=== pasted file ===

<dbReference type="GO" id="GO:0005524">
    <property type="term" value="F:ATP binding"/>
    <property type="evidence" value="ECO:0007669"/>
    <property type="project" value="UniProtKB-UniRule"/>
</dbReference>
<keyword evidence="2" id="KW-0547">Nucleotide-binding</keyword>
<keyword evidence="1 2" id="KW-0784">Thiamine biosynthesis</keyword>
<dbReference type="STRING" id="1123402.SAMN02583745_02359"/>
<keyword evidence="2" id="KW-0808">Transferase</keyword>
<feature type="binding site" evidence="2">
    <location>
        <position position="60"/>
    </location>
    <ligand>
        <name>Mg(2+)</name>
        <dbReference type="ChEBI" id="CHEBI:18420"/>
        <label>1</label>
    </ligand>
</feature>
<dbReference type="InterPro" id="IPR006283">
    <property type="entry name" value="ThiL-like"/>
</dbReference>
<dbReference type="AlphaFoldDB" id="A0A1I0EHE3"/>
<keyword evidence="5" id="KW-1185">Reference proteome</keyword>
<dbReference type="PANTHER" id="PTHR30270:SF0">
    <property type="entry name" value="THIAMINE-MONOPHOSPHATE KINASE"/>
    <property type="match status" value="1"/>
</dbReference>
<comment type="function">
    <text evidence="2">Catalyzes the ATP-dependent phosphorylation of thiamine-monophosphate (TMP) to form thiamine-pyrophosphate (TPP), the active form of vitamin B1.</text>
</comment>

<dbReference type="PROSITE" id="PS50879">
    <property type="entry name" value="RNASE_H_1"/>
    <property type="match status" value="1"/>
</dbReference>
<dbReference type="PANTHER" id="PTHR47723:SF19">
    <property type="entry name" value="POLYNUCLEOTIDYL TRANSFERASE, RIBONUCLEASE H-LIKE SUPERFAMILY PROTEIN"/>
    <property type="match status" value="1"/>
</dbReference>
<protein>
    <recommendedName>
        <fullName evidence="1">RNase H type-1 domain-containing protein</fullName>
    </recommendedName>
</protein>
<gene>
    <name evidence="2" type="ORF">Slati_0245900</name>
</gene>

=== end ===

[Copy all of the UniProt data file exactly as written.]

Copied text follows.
<dbReference type="GO" id="GO:0005524">
    <property type="term" value="F:ATP binding"/>
    <property type="evidence" value="ECO:0007669"/>
    <property type="project" value="UniProtKB-UniRule"/>
</dbReference>
<keyword evidence="2" id="KW-0547">Nucleotide-binding</keyword>
<keyword evidence="1 2" id="KW-0784">Thiamine biosynthesis</keyword>
<dbReference type="STRING" id="1123402.SAMN02583745_02359"/>
<keyword evidence="2" id="KW-0808">Transferase</keyword>
<feature type="binding site" evidence="2">
    <location>
        <position position="60"/>
    </location>
    <ligand>
        <name>Mg(2+)</name>
        <dbReference type="ChEBI" id="CHEBI:18420"/>
        <label>1</label>
    </ligand>
</feature>
<dbReference type="InterPro" id="IPR006283">
    <property type="entry name" value="ThiL-like"/>
</dbReference>
<dbReference type="AlphaFoldDB" id="A0A1I0EHE3"/>
<keyword evidence="5" id="KW-1185">Reference proteome</keyword>
<dbReference type="PANTHER" id="PTHR30270:SF0">
    <property type="entry name" value="THIAMINE-MONOPHOSPHATE KINASE"/>
    <property type="match status" value="1"/>
</dbReference>
<comment type="function">
    <text evidence="2">Catalyzes the ATP-dependent phosphorylation of thiamine-monophosphate (TMP) to form thiamine-pyrophosphate (TPP), the active form of vitamin B1.</text>
</comment>

<dbReference type="PROSITE" id="PS50879">
    <property type="entry name" value="RNASE_H_1"/>
    <property type="match status" value="1"/>
</dbReference>
<dbReference type="PANTHER" id="PTHR47723:SF19">
    <property type="entry name" value="POLYNUCLEOTIDYL TRANSFERASE, RIBONUCLEASE H-LIKE SUPERFAMILY PROTEIN"/>
    <property type="match status" value="1"/>
</dbReference>
<protein>
    <recommendedName>
        <fullName evidence="1">RNase H type-1 domain-containing protein</fullName>
    </recommendedName>
</protein>
<gene>
    <name evidence="2" type="ORF">Slati_0245900</name>
</gene>